Ten-Year Plan

A couple of weeks ago a co-worker asked me about my ten-year plan.  He started out asking about my goal setting process.  The conversation moved into long-range plans, and the idea that everyone should have a ten-year plan.

“If you don’t have a plan, how will you know when you’re done?”

While I agree with that statement, I must admit I’ve never had a long-range plan, yet my life has turned out pretty well.  God has done a good job with my failures and turned them into success.  As we talked, I realized that I do have one plan.

One, single, simple goal.  And I know, from experience, that if I achieve that one, single, simple goal, everything else – EVERYTHING ELSE – falls into place.  And that one goal is to spend 20 minutes a day reading the Bible, and 10 minutes meditating and praying over what I’ve read.  When I do that, life is one continuous mountaintop experience.  And when I don’t, life is a struggle.

So here’s my ten-year plan:


If I successfully read my Bible 20 minutes a day, and meditate/pray 10 minutes a day, a the end of 10 years, that will be 3650 days.  We’ll see where I am after that.


About Joe

Writing on the things I'm passionate about: my family, my faith, and my work. View all posts by Joe

5 responses to “Ten-Year Plan

  • Elizabeth Braud

    This is a great plan and truly, the only plan worth having.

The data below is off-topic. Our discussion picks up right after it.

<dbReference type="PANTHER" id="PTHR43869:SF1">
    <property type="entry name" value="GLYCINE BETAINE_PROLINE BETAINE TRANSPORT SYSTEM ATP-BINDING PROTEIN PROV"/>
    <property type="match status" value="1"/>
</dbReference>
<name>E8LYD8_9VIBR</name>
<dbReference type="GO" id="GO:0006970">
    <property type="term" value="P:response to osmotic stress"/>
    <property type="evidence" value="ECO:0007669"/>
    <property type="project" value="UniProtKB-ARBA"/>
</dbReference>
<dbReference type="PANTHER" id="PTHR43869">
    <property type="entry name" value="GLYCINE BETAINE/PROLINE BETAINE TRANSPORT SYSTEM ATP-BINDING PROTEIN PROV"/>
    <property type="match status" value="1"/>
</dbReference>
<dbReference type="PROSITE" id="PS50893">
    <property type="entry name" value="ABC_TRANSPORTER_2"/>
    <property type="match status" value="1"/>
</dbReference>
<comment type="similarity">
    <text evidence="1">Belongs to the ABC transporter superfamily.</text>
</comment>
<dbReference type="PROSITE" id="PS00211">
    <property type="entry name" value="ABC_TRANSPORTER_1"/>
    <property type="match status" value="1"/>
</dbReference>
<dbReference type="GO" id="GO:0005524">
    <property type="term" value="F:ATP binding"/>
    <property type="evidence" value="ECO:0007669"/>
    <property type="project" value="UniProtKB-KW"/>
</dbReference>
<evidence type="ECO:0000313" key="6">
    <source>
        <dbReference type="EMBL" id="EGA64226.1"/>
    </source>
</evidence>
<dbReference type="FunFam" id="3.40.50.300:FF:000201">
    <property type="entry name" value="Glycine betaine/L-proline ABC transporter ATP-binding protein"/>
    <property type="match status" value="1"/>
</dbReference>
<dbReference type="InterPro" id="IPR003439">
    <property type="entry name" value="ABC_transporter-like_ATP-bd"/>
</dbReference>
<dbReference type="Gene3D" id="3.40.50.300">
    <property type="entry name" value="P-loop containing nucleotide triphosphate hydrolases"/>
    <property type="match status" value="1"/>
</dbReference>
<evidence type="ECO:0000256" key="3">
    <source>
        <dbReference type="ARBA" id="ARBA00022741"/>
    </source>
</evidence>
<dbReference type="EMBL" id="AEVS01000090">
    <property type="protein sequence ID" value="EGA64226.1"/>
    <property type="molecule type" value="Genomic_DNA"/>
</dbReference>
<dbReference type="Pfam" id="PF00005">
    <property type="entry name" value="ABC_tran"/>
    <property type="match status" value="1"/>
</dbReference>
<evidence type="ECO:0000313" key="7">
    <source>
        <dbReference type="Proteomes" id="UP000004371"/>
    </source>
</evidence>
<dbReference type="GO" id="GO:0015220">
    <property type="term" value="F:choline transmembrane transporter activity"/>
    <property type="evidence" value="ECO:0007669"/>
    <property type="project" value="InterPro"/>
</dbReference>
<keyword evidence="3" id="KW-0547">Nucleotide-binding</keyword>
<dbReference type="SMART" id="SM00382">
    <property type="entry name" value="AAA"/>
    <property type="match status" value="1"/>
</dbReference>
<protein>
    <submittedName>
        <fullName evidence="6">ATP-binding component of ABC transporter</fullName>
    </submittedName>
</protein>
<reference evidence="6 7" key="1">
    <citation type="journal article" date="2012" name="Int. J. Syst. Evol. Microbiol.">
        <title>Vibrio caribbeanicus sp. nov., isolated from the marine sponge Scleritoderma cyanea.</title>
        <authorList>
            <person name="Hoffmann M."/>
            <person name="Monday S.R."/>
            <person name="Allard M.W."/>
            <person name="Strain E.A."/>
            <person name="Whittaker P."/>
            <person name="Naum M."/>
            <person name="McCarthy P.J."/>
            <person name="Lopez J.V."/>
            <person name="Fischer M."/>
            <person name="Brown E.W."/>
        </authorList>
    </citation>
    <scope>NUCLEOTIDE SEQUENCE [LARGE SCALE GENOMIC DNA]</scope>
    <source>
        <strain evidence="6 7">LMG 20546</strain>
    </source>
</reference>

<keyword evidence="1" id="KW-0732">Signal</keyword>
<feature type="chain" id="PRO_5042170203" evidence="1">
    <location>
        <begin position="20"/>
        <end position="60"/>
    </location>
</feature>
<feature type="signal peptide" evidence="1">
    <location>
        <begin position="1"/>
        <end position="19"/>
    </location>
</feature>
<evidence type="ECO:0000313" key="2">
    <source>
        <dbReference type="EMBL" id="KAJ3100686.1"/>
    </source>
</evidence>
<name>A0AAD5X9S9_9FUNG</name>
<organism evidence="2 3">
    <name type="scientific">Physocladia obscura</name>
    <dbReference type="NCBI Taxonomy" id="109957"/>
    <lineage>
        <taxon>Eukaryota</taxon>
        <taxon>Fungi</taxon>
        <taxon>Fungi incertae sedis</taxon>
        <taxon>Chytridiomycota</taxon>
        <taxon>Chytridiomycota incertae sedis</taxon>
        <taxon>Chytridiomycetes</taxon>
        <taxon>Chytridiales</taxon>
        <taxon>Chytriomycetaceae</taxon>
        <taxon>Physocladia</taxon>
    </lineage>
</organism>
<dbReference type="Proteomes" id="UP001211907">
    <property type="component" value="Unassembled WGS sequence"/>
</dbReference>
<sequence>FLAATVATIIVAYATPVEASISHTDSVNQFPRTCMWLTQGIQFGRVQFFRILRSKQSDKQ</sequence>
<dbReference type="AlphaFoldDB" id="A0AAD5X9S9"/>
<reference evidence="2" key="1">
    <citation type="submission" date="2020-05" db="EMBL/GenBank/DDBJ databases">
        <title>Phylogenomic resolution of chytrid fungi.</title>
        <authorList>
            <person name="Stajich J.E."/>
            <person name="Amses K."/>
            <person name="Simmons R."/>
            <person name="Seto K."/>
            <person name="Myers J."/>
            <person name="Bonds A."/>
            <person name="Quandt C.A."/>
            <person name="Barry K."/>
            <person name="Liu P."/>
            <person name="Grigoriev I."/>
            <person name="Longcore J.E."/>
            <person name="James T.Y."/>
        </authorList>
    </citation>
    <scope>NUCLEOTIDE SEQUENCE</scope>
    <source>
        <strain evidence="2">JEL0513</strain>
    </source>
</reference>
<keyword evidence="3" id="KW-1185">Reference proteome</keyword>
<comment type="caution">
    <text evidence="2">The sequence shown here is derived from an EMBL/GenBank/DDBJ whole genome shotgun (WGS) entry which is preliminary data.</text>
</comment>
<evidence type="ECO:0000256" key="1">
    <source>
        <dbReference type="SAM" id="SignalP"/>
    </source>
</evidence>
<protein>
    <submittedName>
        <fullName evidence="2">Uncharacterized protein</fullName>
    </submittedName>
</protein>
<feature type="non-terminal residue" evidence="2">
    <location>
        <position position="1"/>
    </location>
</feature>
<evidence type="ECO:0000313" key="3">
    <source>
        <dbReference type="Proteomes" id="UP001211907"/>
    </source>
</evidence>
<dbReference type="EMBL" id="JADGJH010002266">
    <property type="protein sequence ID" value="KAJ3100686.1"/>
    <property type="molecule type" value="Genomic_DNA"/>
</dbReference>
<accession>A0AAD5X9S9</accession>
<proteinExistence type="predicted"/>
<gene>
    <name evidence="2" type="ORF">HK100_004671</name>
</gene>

• Aunt Jean

    Couldn’t get the math to compute, but that’s still a lot of time spent with God. It is amazing how much better things go when we put them in the proper order.

  • Joe

    I tried to make it look like 3650 is a function of 20 and 10, but my mathematical notation skills (and the WordPress editor) couldn’t meet the challenge.

  • gregengland

    That’s a good plan, but the math threw me for a moment until you explained it. But that’s the way I am with math.

  • Dee Andrews

    Your 10 year plan sounds good, Joe, but for me it works MUCH better to spend much MORE time meditating & praying (and then DOING) than reading from the Bible. It all goes together, and I admit I have a big advantage being at home & having a lot of time to think and pray and meditate (and write), but it just seems to work better for me to use short passages of scripture and then APPLY them after thinking and praying over them while I go about other things I’m doing.

    Good post!


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